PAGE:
Kuby Immunology 6/e - Dr. Jennifer Capers, PhD

Chapter 2
Cells and Organs of the Immune System
Dr. Capers
Kindt • Goldsby • Osborne
Sixth Edition
Chapter 2:
Cells and Organs
of the Immune System
Copyright © 2007 by W. H. Freeman and Company
All blood cells arise from Hematopoietic
Stem Cells (HSC)
 Study of these cells is difficult
○ Scarce
○ Difficult to grow in vitro
○ Can isolate using monoclonal antibodies and flow
Early in hematopoiesis, stem cell
differentiates to either
○ Lymphoid progenitor cell
○ Myeloid progenitor cell
- Progenitor cells have lost ability for self renewal
and are committed to particular cell lineage
Organized hierarchy
 Most of proliferation
takes place in
precursors (that are
NOT self-renewing)
rather than
hematopoietic stem
 Lowers chance of
Regulated at gene level
○ Transcription factors play important roles in
○ Studies using “knockout” mice
- Gene inactivated, if RBC or a particular WBC fails
to develop, it is concluded that protein was involved
in development of that cell
Hematopoietic Homeostasis
○ Average life span: 120 days
○ Phagocytosed by macrophages in spleen
○ Life spans from 1 day to 20-30 years
Apoptosis – programmed cell death
Normal WBC
WBC going through
Cells of the Immune System
○ 20-40% of WBC
○ 3 populations
- B cells
- T cells
- Natural Killer Cells
B cells and T cells
 Adaptive immunity
 Small lymphocytes
 Those that have not interacted with antigen
are called naïve
 Interaction with antigen – proliferation into
effector cells (i.e. plasma cells) and memory
B and T cells
B Lymphocytes (B cells)
 Site of maturation
○ Bursa of fabriscus in birds
○ Bone marrow in mammals
 Display membrane-bound immunoglobulin
 Once antigen is encountered:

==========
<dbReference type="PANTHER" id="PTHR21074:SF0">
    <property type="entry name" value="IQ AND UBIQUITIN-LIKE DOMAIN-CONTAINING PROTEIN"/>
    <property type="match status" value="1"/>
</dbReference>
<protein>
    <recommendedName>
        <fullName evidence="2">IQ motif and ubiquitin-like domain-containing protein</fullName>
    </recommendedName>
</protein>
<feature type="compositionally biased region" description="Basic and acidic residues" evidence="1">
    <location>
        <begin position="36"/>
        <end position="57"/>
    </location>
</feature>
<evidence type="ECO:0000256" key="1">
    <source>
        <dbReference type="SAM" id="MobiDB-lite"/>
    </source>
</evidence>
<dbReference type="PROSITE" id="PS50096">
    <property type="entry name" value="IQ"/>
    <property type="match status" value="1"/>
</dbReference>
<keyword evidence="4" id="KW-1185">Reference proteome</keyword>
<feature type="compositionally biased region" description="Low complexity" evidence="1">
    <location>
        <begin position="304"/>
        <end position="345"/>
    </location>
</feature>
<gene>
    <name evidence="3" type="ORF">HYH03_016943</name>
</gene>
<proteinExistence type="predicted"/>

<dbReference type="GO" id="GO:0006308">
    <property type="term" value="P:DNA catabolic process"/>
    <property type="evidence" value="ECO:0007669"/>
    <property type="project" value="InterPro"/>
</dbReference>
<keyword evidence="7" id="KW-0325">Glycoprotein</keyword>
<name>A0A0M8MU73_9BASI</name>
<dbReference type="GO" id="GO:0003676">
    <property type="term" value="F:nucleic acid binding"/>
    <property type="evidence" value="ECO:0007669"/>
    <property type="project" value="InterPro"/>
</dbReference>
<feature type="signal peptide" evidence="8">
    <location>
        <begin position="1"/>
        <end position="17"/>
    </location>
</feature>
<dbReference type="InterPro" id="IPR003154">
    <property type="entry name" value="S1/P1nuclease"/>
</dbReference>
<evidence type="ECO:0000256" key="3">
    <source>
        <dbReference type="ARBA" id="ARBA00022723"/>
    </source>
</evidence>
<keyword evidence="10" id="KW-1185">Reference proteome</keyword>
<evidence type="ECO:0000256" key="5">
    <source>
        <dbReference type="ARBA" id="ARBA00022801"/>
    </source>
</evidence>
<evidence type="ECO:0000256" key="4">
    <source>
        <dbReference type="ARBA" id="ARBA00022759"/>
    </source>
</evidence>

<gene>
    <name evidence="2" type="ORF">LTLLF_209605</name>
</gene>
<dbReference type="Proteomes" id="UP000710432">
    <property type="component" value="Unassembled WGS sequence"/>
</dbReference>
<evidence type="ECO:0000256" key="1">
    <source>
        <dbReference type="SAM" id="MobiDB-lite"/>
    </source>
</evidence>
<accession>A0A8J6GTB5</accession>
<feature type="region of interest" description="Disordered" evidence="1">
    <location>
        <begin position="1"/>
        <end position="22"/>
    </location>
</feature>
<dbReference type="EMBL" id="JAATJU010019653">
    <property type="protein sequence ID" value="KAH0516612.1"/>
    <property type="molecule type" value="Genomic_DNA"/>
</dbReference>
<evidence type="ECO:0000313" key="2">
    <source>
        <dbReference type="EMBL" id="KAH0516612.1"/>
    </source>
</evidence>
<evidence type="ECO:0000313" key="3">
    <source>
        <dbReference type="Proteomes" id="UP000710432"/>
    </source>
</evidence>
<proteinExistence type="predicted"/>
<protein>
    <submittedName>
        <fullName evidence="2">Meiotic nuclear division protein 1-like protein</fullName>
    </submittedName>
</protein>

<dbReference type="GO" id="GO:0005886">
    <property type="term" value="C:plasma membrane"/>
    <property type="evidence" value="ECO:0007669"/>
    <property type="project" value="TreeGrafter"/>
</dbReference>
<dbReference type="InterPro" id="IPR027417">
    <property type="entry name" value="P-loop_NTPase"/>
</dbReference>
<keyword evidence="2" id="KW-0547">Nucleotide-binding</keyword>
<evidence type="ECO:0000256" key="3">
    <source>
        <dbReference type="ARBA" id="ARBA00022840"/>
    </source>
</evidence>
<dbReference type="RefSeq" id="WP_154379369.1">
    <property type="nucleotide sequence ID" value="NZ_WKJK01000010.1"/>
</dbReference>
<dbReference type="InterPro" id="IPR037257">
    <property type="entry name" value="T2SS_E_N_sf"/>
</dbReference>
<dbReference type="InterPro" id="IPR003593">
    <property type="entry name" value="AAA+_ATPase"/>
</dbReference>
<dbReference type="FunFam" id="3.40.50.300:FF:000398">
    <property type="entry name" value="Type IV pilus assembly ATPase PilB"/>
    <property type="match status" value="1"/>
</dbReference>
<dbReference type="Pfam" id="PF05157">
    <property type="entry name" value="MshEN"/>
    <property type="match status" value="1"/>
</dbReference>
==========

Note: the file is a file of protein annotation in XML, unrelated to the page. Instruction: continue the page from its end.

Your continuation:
 Differentiation
- Plasma cells – antibody can be secreted, die within 12 weeks
- Memory B cells – same membrane-bound antibody
as parent B cell, longer life span
T Lymphocytes (T cells)
 Site of maturation
○ Thymus
 T cell receptor
○ Only recognize antigen that is bound to cell membrane
proteins called major histocompatibility complex (MHC)
○ Once antigen in encountered with MHC:
 Differentiation
- Effector T cells
- Memory T cells
 2 subpopulations
 T helper (TH)
 T cytotoxic (TC)
 And now T regulatory (Treg)
T helper cells
○ CD4 glycoprotein
○ “help” activation of B cells, TC cells,
macrophages in immune response
T cytotoxic cells
 CD8 glycoprotein
 Recognition of MHC-antigen complex
initiates differentiation into effector cell called
cytotoxic T lymphocyte
 Eliminates infected cells or cancerous cells
T regulatory cells
 CD4 and CD25 glycoproteins
 Help suppress the immune system
Natural Killer Cells
 Innate immune response
 Large, granular
 Recognize tumor or virus-infected cells
 CD16 – which can recognize a region of
antibody that has attached to cell infected by
Other Leukocytes
Mononuclear phagocytes
 Monocytes circulate in blood and then migrate into
tissue and differentiate into specific macrophage
 Macrophages
Intestinal macrophages in gut
Alveolar macrophages in lung
Histiocytes in connective tissue
Kupffer cells in the liver
Mesangial cells in the kidney
Microglial cells in the brain
Osteoclasts in bone
 Activated macrophages are more effective than resting ones
Other Leukocytes
Mononuclear phagocytes
○ Complex antigens are phagocytized, the resulting
phagosome fuses with a lysosome
○ The digested antigen is then eliminated through
- Some of it is presented on membrane on MHC
○ Phagocytosis is enhanced when antibody is
attached to the antigen